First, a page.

A swirling flow is one having both azimuthal and axial velocity components, V(r) and W(r), say, with radial velocity U=0. The stability of such flows is pertinent to many applications in engineering and meteorology such as tornadoes and the trailing vortices behind aircraft. In this talk, the theorems governing the linear stability of such flows will be briefly reviewed and some new numerical results will be presented. An analysis describing the propagation of vortex Kelvin waves with nonlinear critical layers will then be outlined and a solution given that is valid in the large Reynolds number limit.
We study the propagation of linear waves through a medium whose properties can vary both in space and in time. If we assume that the wave speed is separable then we obtain that the stability of the waves is determined by a generalized Mathieu's equation (Poulin & Flierl, 2008). By numerically integrating this equation using a symplectic method we determine that the stochasticity can either diffuse or localize the wave depending on the nature of the medium.
In this presentation we discuss a technique for the computational solution of some classes of free boundary problems arising in fluid mechanics. In such problems the shape of the domain where the governing PDEs are stated in unknown and must be determined as a part of the solution of the problem. As examples we consider the following two model problems:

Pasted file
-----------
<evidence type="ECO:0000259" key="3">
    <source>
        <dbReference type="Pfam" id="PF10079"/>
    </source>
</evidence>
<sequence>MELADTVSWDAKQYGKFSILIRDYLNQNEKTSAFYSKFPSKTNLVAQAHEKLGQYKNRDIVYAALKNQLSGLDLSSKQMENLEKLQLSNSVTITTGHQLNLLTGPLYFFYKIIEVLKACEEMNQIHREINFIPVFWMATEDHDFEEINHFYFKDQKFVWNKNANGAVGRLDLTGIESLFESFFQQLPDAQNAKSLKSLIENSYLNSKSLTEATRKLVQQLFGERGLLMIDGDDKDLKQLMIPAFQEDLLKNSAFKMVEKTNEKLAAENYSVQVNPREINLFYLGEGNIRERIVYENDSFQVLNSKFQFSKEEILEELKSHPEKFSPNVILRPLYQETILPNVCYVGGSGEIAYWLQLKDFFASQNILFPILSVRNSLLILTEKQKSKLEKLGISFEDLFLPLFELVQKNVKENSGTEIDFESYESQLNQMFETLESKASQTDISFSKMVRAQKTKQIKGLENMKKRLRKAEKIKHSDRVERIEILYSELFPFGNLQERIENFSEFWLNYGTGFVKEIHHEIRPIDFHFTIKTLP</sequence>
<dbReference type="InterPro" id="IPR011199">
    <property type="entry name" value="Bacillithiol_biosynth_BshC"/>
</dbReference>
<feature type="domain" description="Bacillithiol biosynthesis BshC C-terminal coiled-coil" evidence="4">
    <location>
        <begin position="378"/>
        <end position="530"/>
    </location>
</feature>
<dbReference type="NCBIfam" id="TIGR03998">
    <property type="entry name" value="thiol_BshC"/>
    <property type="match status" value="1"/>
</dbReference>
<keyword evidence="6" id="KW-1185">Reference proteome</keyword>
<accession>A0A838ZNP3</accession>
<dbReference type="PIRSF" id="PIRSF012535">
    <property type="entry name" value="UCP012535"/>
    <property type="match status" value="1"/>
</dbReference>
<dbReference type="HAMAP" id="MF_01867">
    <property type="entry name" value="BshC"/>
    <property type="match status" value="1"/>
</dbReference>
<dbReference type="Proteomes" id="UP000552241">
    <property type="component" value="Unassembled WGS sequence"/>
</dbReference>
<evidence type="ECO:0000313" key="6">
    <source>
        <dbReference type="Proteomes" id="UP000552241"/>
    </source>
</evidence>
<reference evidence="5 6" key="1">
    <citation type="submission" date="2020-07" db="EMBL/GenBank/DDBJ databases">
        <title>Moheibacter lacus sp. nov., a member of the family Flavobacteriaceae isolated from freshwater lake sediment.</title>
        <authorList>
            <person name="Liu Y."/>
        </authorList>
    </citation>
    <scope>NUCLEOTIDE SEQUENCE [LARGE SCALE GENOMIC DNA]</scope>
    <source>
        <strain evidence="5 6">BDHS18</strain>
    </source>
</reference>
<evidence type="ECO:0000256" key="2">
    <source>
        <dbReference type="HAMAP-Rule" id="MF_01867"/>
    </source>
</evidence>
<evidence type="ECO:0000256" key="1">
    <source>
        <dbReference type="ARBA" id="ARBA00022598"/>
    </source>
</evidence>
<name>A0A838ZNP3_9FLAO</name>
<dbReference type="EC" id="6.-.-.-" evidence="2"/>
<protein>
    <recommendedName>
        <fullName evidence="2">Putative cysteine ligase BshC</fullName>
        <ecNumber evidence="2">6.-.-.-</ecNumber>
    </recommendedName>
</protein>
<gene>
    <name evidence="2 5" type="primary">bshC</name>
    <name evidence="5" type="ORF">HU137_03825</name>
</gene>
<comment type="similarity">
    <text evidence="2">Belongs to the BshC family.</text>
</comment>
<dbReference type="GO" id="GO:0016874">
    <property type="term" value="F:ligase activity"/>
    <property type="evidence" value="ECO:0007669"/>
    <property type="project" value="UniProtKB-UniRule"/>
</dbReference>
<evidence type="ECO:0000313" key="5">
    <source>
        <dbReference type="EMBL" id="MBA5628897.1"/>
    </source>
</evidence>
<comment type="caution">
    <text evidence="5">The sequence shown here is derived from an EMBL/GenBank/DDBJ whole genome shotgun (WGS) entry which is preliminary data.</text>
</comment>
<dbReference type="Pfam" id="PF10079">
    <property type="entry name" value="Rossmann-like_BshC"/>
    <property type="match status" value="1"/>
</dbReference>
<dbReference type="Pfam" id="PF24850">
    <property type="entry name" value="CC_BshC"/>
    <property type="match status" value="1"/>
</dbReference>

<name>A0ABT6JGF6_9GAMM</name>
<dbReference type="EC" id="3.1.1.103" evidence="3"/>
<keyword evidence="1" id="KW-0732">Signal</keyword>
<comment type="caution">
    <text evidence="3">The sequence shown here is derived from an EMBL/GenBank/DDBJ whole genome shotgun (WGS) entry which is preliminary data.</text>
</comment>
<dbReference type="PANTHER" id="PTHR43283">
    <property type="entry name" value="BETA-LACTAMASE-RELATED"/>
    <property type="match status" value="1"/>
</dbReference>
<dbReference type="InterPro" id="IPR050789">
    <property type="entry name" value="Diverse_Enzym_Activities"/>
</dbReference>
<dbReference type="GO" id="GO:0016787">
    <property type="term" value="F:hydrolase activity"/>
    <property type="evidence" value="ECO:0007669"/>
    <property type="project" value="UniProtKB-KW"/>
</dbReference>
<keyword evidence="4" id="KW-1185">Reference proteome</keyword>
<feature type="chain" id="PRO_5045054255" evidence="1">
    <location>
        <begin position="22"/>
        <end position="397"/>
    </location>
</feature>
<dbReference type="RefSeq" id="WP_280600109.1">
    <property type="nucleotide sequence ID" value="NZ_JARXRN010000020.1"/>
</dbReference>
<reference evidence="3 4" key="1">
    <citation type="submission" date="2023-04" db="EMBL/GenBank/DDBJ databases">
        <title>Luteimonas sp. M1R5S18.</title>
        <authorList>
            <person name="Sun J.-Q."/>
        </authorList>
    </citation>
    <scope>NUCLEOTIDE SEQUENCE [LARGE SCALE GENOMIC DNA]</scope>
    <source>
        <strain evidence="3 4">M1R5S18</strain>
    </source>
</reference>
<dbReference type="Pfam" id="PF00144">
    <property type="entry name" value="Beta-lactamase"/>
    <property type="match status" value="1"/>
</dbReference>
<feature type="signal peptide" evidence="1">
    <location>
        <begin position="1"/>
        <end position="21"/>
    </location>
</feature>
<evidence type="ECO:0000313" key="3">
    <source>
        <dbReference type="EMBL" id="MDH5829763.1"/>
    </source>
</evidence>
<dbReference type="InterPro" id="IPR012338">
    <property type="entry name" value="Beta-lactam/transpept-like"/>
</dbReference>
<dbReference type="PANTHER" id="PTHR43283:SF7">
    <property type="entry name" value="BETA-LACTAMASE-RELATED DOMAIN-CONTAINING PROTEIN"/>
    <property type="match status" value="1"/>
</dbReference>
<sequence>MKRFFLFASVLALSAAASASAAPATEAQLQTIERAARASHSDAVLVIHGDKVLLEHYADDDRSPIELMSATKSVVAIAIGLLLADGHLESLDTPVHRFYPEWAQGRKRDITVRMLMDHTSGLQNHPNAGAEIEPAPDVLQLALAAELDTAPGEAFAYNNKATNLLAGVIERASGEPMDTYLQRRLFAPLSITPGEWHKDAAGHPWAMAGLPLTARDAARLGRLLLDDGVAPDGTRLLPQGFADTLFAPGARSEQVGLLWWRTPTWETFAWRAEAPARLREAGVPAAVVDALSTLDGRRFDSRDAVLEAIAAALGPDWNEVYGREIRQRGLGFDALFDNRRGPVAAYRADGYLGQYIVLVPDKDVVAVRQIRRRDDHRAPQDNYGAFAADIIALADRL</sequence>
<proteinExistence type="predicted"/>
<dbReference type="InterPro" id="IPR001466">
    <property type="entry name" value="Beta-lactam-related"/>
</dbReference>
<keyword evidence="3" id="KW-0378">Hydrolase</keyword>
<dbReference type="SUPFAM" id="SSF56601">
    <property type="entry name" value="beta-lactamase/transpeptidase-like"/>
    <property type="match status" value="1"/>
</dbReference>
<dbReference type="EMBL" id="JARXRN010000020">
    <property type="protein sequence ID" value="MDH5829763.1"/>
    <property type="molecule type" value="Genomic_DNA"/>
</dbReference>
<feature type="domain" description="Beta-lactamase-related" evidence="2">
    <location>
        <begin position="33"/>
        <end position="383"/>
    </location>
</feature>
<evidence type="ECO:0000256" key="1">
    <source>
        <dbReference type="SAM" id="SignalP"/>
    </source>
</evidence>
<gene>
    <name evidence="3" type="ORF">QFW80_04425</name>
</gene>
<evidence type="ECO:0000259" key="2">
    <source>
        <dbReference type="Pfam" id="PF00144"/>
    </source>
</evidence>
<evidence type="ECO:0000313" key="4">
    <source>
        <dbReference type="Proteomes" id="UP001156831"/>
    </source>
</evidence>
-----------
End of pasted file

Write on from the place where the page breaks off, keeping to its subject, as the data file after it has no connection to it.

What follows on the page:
Joint work with Oleg Volkov.
Internal waves in stratified fluids are a ubiquitous feature of both the oceans and the atmosphere. Many classical theories naturally assume that the fluid in which the wave propagate is inviscid. Over the past few years there has been a gradual accumulation of experimental and numerical work that has exposed the rich interplay between internal waves and the viscous boundary layer. I will discuss examples of internal solitary-like waves propagating over an undulating bottom, generating vortices as they go. Using Lagrangian particle tracking, I will demonstrate that the vortices transport near bottom fluid up into the water column in a coherent manner. Using suites of simulations I will demonstrate that there is an optimal wavelength of topography undulations that leads to a maximum in kinetic energy production due to vortex production. When the thermo or pycnocline lies near the bottom, the vortices deform the pycnocline in a significant way and can potentially serve to partially destroy the pycnocline, thereby altering the waveguide for waves propagating behind the leading wave. Time permitting I will compare the results for vertically-trapped waves with those found for viscous critical reflection of vertically propagating internal waves.